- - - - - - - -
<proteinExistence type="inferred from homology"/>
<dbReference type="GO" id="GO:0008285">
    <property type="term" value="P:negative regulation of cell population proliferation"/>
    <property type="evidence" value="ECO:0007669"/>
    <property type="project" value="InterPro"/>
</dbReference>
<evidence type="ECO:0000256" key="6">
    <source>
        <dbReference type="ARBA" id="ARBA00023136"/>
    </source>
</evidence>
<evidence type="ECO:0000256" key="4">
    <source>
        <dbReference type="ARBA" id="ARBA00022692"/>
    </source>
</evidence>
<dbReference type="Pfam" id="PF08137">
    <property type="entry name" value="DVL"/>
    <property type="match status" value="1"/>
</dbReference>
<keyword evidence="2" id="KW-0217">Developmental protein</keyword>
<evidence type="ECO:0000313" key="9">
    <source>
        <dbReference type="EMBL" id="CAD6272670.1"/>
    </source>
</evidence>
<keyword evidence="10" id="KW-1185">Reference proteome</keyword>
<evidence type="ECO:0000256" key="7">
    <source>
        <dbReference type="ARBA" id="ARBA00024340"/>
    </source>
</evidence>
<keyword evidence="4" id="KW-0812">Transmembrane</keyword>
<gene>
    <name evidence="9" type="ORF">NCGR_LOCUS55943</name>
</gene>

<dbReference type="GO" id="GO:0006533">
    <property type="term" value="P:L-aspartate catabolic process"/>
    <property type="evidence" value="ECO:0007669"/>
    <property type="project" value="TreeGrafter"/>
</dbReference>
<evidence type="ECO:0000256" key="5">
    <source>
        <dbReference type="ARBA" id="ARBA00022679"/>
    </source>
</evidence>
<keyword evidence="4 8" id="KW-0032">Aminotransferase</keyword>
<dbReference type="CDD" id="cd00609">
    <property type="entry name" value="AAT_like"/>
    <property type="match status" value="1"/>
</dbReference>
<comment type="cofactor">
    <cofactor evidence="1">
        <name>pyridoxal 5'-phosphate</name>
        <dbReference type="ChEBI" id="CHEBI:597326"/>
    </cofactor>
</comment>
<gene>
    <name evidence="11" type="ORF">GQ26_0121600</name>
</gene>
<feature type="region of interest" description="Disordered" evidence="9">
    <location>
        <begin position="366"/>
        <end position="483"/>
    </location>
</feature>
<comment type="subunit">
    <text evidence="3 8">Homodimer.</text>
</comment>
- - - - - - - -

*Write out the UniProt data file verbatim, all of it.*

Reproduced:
<proteinExistence type="inferred from homology"/>
<dbReference type="GO" id="GO:0008285">
    <property type="term" value="P:negative regulation of cell population proliferation"/>
    <property type="evidence" value="ECO:0007669"/>
    <property type="project" value="InterPro"/>
</dbReference>
<evidence type="ECO:0000256" key="6">
    <source>
        <dbReference type="ARBA" id="ARBA00023136"/>
    </source>
</evidence>
<evidence type="ECO:0000256" key="4">
    <source>
        <dbReference type="ARBA" id="ARBA00022692"/>
    </source>
</evidence>
<dbReference type="Pfam" id="PF08137">
    <property type="entry name" value="DVL"/>
    <property type="match status" value="1"/>
</dbReference>
<keyword evidence="2" id="KW-0217">Developmental protein</keyword>
<evidence type="ECO:0000313" key="9">
    <source>
        <dbReference type="EMBL" id="CAD6272670.1"/>
    </source>
</evidence>
<keyword evidence="10" id="KW-1185">Reference proteome</keyword>
<evidence type="ECO:0000256" key="7">
    <source>
        <dbReference type="ARBA" id="ARBA00024340"/>
    </source>
</evidence>
<keyword evidence="4" id="KW-0812">Transmembrane</keyword>
<gene>
    <name evidence="9" type="ORF">NCGR_LOCUS55943</name>
</gene>

<dbReference type="GO" id="GO:0006533">
    <property type="term" value="P:L-aspartate catabolic process"/>
    <property type="evidence" value="ECO:0007669"/>
    <property type="project" value="TreeGrafter"/>
</dbReference>
<evidence type="ECO:0000256" key="5">
    <source>
        <dbReference type="ARBA" id="ARBA00022679"/>
    </source>
</evidence>
<keyword evidence="4 8" id="KW-0032">Aminotransferase</keyword>
<dbReference type="CDD" id="cd00609">
    <property type="entry name" value="AAT_like"/>
    <property type="match status" value="1"/>
</dbReference>
<comment type="cofactor">
    <cofactor evidence="1">
        <name>pyridoxal 5'-phosphate</name>
        <dbReference type="ChEBI" id="CHEBI:597326"/>
    </cofactor>
</comment>
<gene>
    <name evidence="11" type="ORF">GQ26_0121600</name>
</gene>
<feature type="region of interest" description="Disordered" evidence="9">
    <location>
        <begin position="366"/>
        <end position="483"/>
    </location>
</feature>
<comment type="subunit">
    <text evidence="3 8">Homodimer.</text>
</comment>